Enjoying life for 23 years in North Carolina is Carol Eilerts Geney. She excels in basketry and started when her daughter wanted baskets for her wedding. These are art baskets. Earlier, Carol had her own business designing bridal gowns and designed for a fabric drapery store. A most creative person! Jean Crabb lives in Westminster, Md. She is now a retired high school teacher. She swims three days a week and plays golf. Jean does a lot of babysitting for family and helps her sister who has cancer. Jean told me that Berta Lou Pocock Dietz lives in Alaska now. Jean goes to visit her. Sally Corbin Rogers is actively selling her art work at shows and in galleries in Wisconsin where she has lived for 40 years. She has won a few awards and her favorite art pieces are created in water colors, pastels and block prints. She enjoys her two sons and grandchildren who live nearby. Ginger Button Larkins is now known as “Ginny.” She lives in Seattle with “an olde dog” who likes to hike and explore. Ginny is a super volunteer for the homeless shelter where she serves food once a week. She also delivers food to the elderly/infirmed for the Food Bank. She previously worked with a Sudanese family once a week to facilitate their adjustment to the United States.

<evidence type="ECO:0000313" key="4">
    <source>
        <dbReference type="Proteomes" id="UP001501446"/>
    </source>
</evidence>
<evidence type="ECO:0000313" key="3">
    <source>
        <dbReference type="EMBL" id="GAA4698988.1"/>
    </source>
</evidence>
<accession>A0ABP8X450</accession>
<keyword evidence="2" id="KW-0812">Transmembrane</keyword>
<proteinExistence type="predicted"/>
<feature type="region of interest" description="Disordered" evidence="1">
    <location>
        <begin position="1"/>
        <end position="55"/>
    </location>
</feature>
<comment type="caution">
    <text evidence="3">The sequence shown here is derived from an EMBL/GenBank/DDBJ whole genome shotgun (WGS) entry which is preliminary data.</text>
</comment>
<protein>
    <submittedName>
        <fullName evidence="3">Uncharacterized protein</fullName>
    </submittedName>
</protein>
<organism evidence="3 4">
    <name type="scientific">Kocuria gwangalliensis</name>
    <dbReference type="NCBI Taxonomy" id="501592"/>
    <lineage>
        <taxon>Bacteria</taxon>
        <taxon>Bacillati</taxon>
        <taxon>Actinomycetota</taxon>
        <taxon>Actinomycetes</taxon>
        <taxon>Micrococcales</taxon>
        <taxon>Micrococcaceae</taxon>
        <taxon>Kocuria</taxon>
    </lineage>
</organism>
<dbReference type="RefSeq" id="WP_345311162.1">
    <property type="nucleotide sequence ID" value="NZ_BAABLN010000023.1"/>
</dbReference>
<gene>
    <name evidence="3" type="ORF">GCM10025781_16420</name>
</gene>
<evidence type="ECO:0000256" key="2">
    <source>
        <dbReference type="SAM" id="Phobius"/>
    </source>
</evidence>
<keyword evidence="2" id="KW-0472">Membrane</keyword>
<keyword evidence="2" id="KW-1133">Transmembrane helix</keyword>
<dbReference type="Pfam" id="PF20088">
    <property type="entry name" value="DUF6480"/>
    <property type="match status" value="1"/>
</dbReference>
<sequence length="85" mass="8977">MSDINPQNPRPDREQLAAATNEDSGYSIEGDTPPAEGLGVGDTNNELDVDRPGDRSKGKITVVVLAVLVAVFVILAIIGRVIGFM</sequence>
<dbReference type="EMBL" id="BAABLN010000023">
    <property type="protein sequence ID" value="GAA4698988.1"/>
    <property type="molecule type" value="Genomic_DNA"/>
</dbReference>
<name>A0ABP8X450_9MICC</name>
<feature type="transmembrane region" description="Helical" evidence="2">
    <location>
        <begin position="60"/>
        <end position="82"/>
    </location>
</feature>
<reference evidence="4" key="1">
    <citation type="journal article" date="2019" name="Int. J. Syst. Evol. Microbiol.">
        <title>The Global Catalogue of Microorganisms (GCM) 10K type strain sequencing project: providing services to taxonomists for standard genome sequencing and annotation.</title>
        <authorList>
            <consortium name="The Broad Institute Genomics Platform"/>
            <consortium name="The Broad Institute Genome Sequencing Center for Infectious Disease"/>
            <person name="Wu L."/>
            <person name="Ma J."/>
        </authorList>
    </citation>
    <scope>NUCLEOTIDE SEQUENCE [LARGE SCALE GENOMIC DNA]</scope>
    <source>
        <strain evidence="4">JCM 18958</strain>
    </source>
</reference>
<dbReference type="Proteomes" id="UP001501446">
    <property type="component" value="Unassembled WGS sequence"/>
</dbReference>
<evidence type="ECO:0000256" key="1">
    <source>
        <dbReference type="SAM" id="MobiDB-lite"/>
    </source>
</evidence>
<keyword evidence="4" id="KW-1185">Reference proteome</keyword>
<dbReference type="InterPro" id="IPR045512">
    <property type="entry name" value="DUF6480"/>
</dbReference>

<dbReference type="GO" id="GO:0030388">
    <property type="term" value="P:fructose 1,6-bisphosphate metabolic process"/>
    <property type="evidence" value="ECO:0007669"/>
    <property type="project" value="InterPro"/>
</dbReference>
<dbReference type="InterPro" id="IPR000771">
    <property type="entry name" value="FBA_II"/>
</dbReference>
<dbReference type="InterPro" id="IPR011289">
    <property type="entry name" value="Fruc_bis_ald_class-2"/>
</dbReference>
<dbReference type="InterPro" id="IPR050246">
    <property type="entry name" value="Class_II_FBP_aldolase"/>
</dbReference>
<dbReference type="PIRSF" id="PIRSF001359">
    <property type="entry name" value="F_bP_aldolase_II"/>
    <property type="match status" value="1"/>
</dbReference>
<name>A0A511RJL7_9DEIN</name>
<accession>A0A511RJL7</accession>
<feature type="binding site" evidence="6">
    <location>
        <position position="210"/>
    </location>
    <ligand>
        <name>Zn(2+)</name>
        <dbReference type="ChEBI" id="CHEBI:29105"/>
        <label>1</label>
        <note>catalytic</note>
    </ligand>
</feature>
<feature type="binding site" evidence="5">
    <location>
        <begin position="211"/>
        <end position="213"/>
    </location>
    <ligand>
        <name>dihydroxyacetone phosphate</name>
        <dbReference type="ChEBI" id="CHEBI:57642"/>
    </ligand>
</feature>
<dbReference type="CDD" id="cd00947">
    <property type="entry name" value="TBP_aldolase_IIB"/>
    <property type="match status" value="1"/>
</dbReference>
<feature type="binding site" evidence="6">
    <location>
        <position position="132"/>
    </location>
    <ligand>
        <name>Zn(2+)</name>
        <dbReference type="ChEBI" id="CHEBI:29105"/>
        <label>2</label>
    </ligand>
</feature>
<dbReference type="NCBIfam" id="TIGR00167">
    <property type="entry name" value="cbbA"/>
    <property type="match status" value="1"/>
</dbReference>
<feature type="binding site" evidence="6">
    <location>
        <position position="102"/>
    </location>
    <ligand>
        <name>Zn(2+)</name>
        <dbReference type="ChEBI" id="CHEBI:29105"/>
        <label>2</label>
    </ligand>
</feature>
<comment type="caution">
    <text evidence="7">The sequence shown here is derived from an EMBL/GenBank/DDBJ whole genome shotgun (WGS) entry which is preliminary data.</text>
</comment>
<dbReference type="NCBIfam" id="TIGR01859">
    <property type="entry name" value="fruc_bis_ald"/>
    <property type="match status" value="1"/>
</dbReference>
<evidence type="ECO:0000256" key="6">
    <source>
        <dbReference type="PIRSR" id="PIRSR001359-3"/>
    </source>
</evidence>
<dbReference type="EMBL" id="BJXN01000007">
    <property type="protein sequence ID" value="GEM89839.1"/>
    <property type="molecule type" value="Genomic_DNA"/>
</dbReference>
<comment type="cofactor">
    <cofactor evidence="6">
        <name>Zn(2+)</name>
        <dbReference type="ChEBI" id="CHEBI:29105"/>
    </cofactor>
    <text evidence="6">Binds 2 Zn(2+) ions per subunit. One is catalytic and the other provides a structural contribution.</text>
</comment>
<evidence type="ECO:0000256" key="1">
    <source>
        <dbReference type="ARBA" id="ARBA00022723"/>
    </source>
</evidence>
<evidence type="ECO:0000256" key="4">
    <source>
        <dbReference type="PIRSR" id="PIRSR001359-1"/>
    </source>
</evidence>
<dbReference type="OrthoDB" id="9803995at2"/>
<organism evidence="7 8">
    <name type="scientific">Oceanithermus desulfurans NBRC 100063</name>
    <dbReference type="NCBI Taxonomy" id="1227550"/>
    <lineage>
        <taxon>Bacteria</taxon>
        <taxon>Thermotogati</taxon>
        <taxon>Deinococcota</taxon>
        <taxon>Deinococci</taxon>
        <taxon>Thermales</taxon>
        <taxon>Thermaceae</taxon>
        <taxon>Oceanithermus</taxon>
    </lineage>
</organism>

Ellen Perry Croll is my closest Hood pal in nearby Tucson, Ariz. She is my friend, philosopher and guide while I am adjusting to the great Southwest. She was elated that her son and family were coming from Utah. Living on a small lake with a walking path outside her door, Betsy Gillespie Parrish enjoys a new community in Winnebago, Ill. She recently went on a nature conservancy trip off the coast of Georgia with Phyllis Scarborough Hoyer. To relax, Betsy reads detective books, paints floral watercolors and quilts. After living three years in Frederick County, Md., Floy Miller headed north to Massachusetts. She lived in a Boston condo, purchased a vineyard home, and taught French. Then the travel bug bit Floy. She has traveled to Amsterdam and knows Paris streets better than Boston. She has also visited the Baltic States, South Africa and Namibia. When home, Floy swims five days a week, and bikes or kayaks. She also reads and enjoys cooking.